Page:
The strength of the MiSeq is its speed and read length. The MiSeq is able to sequence 12nt/hour which allows it to complete a 150+150nt paired end read, from cluster to fastq files, in a little over a day. This compares to 2-3 weeks of sequencing on the HiSeq. Because the chemistry is on the flowcell for less time, error rates are much lower for the MiSeq then the HiSeq. New kits should push read length even longer, with 250+250PE kits coming soon and the Broad Institute having reported 400+400PE runs.

The MiSeq is ideal for:

  • Small genome resequencing
  • Targeted resequencing
  • Metagenomics
  • smRNA
  • barcode sequencing

The HiSeq2000 was donated to the BioMicro Center by Dr. Chris Love.

Genome Analyzer IIx

The Genome Analyzer II (GAII) are the oldest sequencers in the BioMicro Center and remain the most flexible. The newer generations of Illumina sequencers have been designed with increasing focus on clinical applications and have removed some of the "hands on" aspects of the older GAIIs. The GAIIs remain the only sequencers where the actual images of the flowcell can be reprocessed for example. The GAII/IIx can produce 20-40m reads per lane passing filter and typically runs read lengths of 36-150nt per side.

With the addition of the MiSeq, we have reworked how we are processing GAII flowcells. We have been able to create partial flowcells on the GAII by altering recipes. This has allowed us to move from a model like the HiSeq where we need a full flowcell before we run to a model where we can run as soon as the samples pass quality control, more like the MiSeq. However, unlike the MiSeq, we can run multiple lanes at once. Some critical caveats: First, these methods are not supported by Illumina so we cannot offer to replace failed runs. Second, unlike the HiSeq, the PhiX lane is *not* included. You must choose to sequence a lane of PhiX if you want to do control normalization. Finally, this service is completely "a la carte" so the pricing schema is quite different.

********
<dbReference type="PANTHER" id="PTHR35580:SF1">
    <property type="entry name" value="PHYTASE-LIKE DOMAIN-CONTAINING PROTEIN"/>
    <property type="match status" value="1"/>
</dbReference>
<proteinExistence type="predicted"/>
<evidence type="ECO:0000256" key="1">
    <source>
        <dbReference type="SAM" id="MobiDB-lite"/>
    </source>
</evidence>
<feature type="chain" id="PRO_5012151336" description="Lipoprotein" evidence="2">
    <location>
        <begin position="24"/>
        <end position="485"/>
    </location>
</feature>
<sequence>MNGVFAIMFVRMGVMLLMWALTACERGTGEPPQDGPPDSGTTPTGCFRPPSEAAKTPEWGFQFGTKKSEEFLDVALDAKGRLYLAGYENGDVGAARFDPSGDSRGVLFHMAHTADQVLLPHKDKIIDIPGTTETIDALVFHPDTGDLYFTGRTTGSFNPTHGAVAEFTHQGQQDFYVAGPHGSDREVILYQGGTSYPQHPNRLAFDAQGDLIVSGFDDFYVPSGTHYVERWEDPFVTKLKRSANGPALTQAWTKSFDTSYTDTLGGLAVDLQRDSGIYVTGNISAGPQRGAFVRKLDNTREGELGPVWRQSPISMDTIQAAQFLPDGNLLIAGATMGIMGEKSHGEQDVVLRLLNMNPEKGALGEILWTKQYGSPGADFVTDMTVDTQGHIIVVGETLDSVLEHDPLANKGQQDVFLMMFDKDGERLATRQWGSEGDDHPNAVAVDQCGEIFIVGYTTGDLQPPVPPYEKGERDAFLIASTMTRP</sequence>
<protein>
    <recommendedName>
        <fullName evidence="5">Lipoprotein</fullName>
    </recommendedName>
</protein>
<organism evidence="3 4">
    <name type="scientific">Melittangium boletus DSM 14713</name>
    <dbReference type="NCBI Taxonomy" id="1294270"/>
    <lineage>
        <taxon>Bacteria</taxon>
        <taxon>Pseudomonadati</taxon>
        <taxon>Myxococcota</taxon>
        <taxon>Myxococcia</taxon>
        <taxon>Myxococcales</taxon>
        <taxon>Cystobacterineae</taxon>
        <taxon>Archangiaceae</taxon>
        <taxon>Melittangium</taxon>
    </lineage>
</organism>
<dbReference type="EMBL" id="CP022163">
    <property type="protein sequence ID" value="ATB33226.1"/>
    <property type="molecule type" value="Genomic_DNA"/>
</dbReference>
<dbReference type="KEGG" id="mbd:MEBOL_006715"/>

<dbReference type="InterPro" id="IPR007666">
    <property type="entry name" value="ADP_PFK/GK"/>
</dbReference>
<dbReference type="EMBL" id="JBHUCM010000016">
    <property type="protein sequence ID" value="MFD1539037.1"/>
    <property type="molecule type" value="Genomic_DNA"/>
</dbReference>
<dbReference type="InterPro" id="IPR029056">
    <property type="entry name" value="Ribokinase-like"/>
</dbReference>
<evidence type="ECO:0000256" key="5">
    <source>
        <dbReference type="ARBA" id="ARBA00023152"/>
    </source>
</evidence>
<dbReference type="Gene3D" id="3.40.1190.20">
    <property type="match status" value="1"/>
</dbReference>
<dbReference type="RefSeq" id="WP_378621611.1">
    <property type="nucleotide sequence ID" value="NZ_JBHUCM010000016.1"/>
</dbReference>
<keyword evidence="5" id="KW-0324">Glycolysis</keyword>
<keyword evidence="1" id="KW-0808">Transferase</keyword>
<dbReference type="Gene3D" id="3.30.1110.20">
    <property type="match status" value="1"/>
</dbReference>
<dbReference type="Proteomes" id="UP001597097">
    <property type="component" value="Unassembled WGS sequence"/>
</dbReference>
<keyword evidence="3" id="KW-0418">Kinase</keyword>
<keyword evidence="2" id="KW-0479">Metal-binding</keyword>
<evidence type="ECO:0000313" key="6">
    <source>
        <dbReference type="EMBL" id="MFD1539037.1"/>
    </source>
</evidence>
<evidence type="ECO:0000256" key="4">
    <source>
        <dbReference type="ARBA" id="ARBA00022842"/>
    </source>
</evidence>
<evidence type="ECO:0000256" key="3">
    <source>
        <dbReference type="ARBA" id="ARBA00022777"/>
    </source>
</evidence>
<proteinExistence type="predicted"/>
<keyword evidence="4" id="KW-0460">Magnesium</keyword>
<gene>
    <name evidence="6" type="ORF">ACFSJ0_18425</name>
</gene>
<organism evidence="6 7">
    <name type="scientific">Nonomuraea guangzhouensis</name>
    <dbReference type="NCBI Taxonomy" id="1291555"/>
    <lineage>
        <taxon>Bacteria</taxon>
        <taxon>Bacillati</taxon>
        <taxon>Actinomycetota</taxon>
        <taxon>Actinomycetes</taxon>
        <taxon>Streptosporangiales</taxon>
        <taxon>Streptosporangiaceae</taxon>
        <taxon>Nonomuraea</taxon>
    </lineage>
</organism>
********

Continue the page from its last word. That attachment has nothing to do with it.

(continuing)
# of Lanes cycles per day cycles per kit
8 24 45
4 36 72
2 48 120
1 72 180

Using fewer lanes on each flowcell has allowed us to decrease the cycle time by not imaging all the lanes. In a typical 8 lane run, 20 minutes is spent doing chemistry followed by 40 minutes of imaging (each lane takes ~5 minutes to image). Therefore, a 2 lane flowcell runs twice as fast as an 8 lane flowcell. Also, since the chemistry is not running in to all of the lanes, each sequencing kit can go to a longer read length. The relationships are summarized in the chart on the left. Pricing is set on the number of lanes you are using, the number of days you are running the GAII, and the number of sequencing kits you are using. For example, if you wanted to run a 96+96 PE flowcell using 2 lanes, the cost would be the initial cost for the 2 lane PE flowcell plus an additional 3 days (one day is included in the original price) plus a second sequencing kit. That kit would not be completely used up (you would have an extra 48nt left that would be thrown away).

The GAII/GAIIx is ideal for:

  • Unusual read lengths
  • Protocol Prototyping
  • Non-standard assays such as HITS-FLIP

 This GAII pricing model is an experimental model and is subject to change 

The Genome Analyzer IIs were donated to the BioMicro Center by Drs. Penny Chisholm, Chris Burge, Ernest Fraenkel and the Dept of Biology with contributions from many others

Platform Comparison

SPEC HiSeq2000 GAII/IIx MiSeq
Machine Names FonZie Ryland